Electrified parking allows truckers to cool down with their engines off

You can read this article in 4 minutes

Electrified parking spaces are being utilised in America to reduce emissions while providing comfort for drivers. As part of the DERA (Diesel Emissions Reduction Act) project, the US government is offering subsidies to create such parking spaces.

The first electrified parking spaces (EPS), also known as Truck Stop Electrification (TSE), were created in the United States 10 years ago. Since then, many companies offering such solutions have emerged on the market, e.g. IdleAire Technologies Corporation, Shorepower Technologies. There are also well-known companies in the mix too, such as Caterpillar, Volvo, Phillips and Schneider.

Thanks to electrified parking spaces, truck drivers can switch off the engine during a break and enjoy heating or air conditioning at the same time, depending on the season. EPS also supplies the electricity required for the operation of a plug-in cooling system in cold stores. Sometimes EPS also offers truckers access to WiFi and TV.

The US government has decided to subsidise the creation of such parking spaces as part of the DERA 2019/2020 programme to reduce exhaust emissions. Companies that decide to ‘electrify’ their parking lots for trucks can count on 30% funding.

frameborder="0" allow="accelerometer; autoplay; clipboard-write; encrypted-media; gyroscope; picture-in-picture" allowfullscreen>

Environment, comfort and savings

The electrified parking spaces have been created in response to US regulations that limit the time engines can be idle while stationary, which are aimed at reducing exhaust emissions.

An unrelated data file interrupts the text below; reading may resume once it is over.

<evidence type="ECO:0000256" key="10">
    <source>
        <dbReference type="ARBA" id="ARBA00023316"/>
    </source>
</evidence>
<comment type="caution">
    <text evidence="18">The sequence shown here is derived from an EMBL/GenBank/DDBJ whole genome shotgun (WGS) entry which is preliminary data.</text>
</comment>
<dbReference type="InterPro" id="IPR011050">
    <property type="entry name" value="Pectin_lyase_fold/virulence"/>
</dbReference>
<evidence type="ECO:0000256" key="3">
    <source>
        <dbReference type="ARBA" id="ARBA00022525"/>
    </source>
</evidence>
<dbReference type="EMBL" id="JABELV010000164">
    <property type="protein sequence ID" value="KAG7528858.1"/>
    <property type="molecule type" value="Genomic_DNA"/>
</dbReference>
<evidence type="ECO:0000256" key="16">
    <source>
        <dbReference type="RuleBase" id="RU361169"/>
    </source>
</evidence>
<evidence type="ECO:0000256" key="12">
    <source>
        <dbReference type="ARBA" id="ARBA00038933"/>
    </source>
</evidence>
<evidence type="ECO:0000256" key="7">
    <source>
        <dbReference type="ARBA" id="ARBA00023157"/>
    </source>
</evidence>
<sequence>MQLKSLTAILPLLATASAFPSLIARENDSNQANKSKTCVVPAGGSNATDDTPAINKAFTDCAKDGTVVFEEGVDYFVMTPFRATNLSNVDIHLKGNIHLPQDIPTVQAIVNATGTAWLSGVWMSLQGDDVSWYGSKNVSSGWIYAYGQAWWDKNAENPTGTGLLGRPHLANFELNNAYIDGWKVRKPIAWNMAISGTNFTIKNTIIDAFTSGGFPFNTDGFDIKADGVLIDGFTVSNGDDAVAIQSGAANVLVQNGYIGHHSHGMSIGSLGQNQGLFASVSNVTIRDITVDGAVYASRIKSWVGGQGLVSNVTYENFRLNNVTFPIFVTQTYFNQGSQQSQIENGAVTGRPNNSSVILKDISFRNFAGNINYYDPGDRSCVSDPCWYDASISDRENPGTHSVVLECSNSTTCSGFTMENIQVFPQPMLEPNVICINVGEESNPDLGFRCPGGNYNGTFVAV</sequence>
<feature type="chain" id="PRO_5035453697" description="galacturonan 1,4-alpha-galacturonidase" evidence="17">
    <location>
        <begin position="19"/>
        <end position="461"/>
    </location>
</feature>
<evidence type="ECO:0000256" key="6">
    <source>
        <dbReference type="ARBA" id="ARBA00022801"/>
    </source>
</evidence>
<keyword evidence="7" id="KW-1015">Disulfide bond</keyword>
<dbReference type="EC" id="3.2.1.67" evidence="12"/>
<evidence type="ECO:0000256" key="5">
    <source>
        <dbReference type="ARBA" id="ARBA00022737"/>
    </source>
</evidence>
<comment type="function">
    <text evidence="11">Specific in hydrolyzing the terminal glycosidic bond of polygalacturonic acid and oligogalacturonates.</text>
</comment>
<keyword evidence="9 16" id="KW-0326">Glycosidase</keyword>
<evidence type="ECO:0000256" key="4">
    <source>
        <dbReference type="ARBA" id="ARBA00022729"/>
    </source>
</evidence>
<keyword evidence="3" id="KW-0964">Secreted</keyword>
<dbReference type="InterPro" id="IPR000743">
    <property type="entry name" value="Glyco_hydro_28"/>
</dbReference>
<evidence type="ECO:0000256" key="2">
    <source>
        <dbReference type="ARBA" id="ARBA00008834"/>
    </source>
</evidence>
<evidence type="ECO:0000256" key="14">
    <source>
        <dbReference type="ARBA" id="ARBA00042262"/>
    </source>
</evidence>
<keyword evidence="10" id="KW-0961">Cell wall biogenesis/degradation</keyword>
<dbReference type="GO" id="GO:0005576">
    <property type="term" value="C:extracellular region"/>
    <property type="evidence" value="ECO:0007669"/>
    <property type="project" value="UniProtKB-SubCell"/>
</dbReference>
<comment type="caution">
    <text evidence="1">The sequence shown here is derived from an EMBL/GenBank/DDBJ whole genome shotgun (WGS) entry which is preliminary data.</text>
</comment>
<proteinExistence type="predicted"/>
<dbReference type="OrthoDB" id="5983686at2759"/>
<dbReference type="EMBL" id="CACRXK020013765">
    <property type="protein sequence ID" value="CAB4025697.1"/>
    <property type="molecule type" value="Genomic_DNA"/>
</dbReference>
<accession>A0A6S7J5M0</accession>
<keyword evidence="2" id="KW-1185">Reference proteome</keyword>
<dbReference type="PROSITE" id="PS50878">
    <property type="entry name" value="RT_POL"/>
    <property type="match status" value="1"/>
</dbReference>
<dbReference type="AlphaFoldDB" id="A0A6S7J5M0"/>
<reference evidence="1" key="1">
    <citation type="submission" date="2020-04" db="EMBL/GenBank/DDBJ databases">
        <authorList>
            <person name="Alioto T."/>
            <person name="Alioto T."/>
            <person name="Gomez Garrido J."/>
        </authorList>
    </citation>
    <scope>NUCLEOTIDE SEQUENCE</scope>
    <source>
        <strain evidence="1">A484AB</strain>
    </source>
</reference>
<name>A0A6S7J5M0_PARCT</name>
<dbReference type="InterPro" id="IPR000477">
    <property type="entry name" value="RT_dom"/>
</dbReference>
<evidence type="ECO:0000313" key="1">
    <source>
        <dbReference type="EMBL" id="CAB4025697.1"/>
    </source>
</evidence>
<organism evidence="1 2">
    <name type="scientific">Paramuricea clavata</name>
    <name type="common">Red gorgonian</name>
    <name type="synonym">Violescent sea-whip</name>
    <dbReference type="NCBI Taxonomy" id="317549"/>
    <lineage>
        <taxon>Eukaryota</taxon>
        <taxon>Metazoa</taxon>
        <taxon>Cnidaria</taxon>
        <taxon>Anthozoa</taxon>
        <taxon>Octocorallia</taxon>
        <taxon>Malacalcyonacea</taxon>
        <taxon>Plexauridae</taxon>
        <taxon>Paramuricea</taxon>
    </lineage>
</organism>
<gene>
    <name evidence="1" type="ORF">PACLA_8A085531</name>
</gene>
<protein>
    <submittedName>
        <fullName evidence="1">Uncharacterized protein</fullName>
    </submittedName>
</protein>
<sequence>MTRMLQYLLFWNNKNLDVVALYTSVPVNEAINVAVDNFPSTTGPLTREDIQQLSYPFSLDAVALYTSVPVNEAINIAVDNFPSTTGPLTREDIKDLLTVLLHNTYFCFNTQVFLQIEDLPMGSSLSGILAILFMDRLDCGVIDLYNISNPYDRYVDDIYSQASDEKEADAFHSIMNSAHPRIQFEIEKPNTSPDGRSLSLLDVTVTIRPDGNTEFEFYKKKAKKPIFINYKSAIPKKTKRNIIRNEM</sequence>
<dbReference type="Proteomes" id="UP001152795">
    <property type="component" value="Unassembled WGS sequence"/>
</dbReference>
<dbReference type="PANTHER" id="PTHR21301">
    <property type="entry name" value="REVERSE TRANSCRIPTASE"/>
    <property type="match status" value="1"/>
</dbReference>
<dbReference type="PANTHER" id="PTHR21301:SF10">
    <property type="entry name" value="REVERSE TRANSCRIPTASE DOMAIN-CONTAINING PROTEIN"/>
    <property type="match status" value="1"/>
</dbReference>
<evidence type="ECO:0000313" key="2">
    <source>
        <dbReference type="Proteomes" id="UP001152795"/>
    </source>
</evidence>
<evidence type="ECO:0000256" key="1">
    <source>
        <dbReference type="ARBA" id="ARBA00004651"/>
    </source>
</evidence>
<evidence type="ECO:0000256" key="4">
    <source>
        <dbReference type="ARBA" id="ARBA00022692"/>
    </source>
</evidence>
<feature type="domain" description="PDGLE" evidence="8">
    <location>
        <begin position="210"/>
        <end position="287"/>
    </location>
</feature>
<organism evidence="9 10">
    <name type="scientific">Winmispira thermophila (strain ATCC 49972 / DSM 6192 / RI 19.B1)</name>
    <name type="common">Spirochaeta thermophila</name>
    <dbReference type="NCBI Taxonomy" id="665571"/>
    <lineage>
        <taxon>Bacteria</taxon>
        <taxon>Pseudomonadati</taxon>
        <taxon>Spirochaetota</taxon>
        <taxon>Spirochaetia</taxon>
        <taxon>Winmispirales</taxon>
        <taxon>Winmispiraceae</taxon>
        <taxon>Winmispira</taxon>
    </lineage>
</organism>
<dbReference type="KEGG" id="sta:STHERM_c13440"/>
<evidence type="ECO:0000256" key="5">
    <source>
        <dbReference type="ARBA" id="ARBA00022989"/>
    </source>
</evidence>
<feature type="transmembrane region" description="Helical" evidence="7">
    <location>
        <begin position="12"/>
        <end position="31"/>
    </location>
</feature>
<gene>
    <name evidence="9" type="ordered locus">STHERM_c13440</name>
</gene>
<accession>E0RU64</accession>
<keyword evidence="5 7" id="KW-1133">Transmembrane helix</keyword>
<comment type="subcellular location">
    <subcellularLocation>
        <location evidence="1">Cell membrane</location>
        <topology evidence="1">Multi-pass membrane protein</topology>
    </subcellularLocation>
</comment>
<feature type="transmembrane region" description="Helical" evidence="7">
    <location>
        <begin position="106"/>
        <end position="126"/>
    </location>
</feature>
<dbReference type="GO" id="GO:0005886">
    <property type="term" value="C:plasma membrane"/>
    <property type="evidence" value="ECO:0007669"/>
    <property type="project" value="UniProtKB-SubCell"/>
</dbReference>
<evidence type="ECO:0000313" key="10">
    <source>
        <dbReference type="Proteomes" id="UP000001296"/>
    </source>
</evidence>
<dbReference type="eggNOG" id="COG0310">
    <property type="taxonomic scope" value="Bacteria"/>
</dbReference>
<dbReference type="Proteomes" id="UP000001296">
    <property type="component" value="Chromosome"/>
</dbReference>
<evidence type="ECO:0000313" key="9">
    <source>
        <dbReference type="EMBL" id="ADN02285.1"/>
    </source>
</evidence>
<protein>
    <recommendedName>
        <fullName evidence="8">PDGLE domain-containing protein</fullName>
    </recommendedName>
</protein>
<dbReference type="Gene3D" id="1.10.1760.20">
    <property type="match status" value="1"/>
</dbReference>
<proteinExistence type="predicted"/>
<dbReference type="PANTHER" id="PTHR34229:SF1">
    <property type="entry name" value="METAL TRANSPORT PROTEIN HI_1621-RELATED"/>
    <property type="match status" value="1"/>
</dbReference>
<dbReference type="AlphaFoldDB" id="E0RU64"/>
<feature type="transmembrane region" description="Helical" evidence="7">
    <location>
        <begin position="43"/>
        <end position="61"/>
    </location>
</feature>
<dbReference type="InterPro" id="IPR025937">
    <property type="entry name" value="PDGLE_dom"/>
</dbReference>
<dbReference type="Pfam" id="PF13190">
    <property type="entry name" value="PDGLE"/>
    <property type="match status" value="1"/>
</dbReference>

“Over the past 10 years, we have seen a significant increase in state and local laws to prevent idling,” said David Kiefer, Director of Marketing and Product Management at Carrier Transicold, quoted by

As Kiefer points out, it is not easy for carriers to keep up with these regulations, as they vary from city to city and state to state. In addition, some regulations are emission-based, while others address, for example, the level of noise generated.

Although most idling regulations limit idling to three or five minutes, the national limits vary from 0 to 20 minutes. Fines can be considerable, so knowing local rules is important,” he explains.

frameborder="0" allow="accelerometer; autoplay; clipboard-write; encrypted-media; gyroscope; picture-in-picture" allowfullscreen>

Another argument in favour of EPS is savings. According to the estimates of, a typical fleet truck in the United States can use up to 3,000 gallons (approx. 11,500 litres) of diesel fuel a year when stationary.

As Schneider, one of the largest US carriers, points out, the cost of supplying electricity when the truck is stationary is little compared to the price of the fuel it burns. While a gallon of diesel costs as much as $3 (a truck can burn up to 3.5 gallons in an hour while at an idle speed), the cost of electricity from the IdleAir ESP used by Schneider is 25 cents per hour. Meanwhile, using an ESP in a publicly accessible parking lot costs about $1 per hour.

At the end of last year, the operator created 20 electrified parking spaces at one of its operating centres (pictured below). Each of these give drivers access to air conditioning, heating, Wi-Fi and TV without having to switch on the engine.

Photo credits @ SRP